A group of preachers gathered in Prince George's County on Sunday to urge lawmakers in Annapolis to reject legislation that would bring slot machines to Maryland.
During a service at Greater Mount Nebo AME Church in Upper Marlboro, area ministers joined county lawmakers in saying that slot machines would hurt, not help, Prince George's.
County Council Chairman Samuel H. Dean (D-Mitchellville), one of those in attendance, said he recalled when lawmakers in New Jersey promised that the quality of life in that state would get better if slots were brought to Atlantic City. The slot machines came, he said, but the slums are still there.
"This is not an economic issue that will help anybody," Dean sad.
Gov. Robert L. Ehrlich Jr. (R) has pushed for slots as a way to generate revenue for education and other state priorities. Two weeks ago, Maryland's House of Delegates approved a bill that would allow 9,500 video lottery terminals to operate in Anne Arundel, Frederick, Harford and Dorchester counties. The Senate passed its own bill to allow 15,500 machines at seven sites across Maryland, including at four horse tracks.
But now the legalization effort has stalled, with House leaders unwilling to negotiate further changes and the Senate unwilling to accept the House's scaled-down proposal.
At Sunday's service, Del. Joanne C. Benson (D-Prince George's) urged the pastors and churchgoers to let legislators know that they object to slot machines. Benson said that by pushing to bring gambling to Maryland, lawmakers are "asking us to bring one more cocaine into our community."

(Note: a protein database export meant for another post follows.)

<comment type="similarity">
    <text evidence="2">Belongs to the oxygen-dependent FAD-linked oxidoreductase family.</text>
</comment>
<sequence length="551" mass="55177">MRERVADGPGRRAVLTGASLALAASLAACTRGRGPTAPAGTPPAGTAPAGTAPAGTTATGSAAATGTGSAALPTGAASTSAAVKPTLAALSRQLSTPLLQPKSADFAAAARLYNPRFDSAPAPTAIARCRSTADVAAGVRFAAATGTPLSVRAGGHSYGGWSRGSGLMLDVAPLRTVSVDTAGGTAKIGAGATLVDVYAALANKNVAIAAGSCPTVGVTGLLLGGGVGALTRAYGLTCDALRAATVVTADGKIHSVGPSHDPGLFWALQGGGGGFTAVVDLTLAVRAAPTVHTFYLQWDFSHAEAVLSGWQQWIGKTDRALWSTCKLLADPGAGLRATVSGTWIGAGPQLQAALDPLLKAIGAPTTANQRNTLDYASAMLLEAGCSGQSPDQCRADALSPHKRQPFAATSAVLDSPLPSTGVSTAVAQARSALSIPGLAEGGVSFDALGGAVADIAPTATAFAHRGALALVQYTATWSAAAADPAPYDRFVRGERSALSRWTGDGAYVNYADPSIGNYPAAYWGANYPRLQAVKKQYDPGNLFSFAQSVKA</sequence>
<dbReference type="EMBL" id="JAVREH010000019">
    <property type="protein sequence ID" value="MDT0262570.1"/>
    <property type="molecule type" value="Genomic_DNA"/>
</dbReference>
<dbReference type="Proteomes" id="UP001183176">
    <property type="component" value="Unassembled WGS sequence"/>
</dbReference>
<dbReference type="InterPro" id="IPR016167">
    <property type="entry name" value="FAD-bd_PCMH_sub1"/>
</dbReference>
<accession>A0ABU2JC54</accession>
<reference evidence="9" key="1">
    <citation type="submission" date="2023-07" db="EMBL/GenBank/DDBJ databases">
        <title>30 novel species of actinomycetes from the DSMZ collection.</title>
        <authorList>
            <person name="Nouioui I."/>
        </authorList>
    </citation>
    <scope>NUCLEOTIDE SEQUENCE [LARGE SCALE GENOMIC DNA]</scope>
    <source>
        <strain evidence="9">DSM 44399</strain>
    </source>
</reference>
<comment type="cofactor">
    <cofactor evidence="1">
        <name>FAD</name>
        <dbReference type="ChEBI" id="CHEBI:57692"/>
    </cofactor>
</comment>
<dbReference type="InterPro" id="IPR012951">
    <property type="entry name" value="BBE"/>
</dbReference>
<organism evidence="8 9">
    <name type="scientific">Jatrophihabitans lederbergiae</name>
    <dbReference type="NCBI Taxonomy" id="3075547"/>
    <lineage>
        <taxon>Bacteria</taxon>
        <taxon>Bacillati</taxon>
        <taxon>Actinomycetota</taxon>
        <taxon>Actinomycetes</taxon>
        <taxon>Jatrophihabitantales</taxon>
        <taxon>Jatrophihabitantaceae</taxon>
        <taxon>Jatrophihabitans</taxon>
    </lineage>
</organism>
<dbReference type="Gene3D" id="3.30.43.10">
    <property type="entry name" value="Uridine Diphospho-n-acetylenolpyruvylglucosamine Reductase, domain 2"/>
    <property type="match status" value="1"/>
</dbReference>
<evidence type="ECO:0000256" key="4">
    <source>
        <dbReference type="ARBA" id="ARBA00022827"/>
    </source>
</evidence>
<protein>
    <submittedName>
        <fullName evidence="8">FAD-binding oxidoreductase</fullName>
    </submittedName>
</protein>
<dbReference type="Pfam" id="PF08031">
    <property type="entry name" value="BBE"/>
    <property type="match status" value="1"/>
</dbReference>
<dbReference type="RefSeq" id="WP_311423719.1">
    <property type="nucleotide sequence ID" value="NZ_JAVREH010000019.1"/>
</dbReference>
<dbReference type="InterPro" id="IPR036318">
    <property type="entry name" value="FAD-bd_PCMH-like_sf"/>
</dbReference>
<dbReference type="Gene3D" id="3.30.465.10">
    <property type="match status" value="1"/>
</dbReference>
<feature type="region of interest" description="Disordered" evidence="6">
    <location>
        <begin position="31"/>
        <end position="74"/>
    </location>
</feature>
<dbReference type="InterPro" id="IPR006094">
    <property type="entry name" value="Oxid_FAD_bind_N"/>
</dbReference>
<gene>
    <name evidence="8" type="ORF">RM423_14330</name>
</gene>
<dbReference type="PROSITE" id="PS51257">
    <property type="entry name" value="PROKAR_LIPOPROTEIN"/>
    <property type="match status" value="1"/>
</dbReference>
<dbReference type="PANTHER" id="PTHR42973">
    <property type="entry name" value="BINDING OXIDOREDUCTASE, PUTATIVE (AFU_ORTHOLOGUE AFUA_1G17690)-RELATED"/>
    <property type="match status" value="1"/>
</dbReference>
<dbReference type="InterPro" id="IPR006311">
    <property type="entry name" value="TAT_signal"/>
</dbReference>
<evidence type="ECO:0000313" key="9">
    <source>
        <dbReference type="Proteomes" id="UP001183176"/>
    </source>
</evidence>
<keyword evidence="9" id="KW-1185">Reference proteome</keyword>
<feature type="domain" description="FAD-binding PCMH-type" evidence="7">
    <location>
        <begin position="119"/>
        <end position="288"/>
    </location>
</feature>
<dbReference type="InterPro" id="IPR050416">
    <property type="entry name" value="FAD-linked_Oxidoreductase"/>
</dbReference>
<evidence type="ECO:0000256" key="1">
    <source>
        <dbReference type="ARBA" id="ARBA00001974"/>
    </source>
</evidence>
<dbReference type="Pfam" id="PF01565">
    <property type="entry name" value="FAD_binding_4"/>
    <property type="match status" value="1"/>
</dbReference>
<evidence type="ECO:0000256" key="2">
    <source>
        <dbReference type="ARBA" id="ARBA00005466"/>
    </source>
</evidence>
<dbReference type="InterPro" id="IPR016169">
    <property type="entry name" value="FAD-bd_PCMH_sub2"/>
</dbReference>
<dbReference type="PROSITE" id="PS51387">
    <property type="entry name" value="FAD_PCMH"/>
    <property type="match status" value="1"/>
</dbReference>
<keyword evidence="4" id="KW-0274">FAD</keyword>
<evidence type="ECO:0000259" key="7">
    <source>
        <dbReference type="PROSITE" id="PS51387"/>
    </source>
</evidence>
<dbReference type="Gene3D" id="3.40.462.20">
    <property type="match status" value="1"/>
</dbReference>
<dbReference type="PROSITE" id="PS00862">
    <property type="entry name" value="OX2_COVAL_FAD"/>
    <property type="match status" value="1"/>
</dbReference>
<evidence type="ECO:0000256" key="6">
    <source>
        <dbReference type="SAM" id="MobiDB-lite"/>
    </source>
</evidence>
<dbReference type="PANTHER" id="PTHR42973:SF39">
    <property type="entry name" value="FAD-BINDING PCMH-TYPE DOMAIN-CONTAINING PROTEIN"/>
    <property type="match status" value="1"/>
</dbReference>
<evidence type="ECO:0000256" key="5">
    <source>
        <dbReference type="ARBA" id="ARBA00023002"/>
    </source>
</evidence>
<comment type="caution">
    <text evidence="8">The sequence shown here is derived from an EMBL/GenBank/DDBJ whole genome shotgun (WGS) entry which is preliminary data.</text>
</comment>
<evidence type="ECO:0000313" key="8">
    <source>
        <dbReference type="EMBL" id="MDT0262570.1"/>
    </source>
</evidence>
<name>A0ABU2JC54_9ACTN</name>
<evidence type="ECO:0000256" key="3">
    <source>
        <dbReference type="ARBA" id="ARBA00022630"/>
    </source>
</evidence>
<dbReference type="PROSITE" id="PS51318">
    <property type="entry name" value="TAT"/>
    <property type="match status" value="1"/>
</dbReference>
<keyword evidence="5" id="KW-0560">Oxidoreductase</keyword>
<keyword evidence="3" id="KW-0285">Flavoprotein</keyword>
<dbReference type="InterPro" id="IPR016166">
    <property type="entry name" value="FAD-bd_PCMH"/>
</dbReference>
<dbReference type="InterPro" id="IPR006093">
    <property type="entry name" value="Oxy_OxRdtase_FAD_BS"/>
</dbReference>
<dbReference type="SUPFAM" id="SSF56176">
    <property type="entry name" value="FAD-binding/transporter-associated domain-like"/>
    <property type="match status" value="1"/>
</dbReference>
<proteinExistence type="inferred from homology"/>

"You can't just talk about this issue," Benson said. "We need you in Annapolis."
The Rev. Grainger Browning Jr., pastor of the 10,000-member Ebenezer AME church in Fort Washington, told the attendees at Mount Nebo of a scene he witnessed on a trip to Biloxi, Miss. He recalled seeing a group of people getting off a tour bus in front of one of the casinos the Gulf Coast city is known for.
"You would have thought it was a hospital bus," Browning said. "There were senior citizens, persons with oxygen masks, people giving their last dollars to make ends meet," he said. "The bottom line is that the quality life will not change if slots come."
Forty years after hundreds of civil rights marchers were beaten by police wielding clubs as they attempted to cross the Edmund Pettus Bridge in Selma, Ala., U.S. Rep. Steny H. Hoyer (D-Md.) traveled to the bridge last weekend to commemorate what became known as "Bloody Sunday."
Hoyer was honorary co-chairman of a bipartisan congressional delegation that went to Alabama for the anniversary of the famous march, which took place on March 7, 1965.
The lawmakers visited Kelly Ingram Park in Birmingham and the Civil Rights Memorial in Montgomery, and participated in a reenactment of the march in Selma that led to the passage of the Voting Rights Act of 1965.
Hoyer said the trip was an important one for him to make as a way to recognize the contributions of African Americans.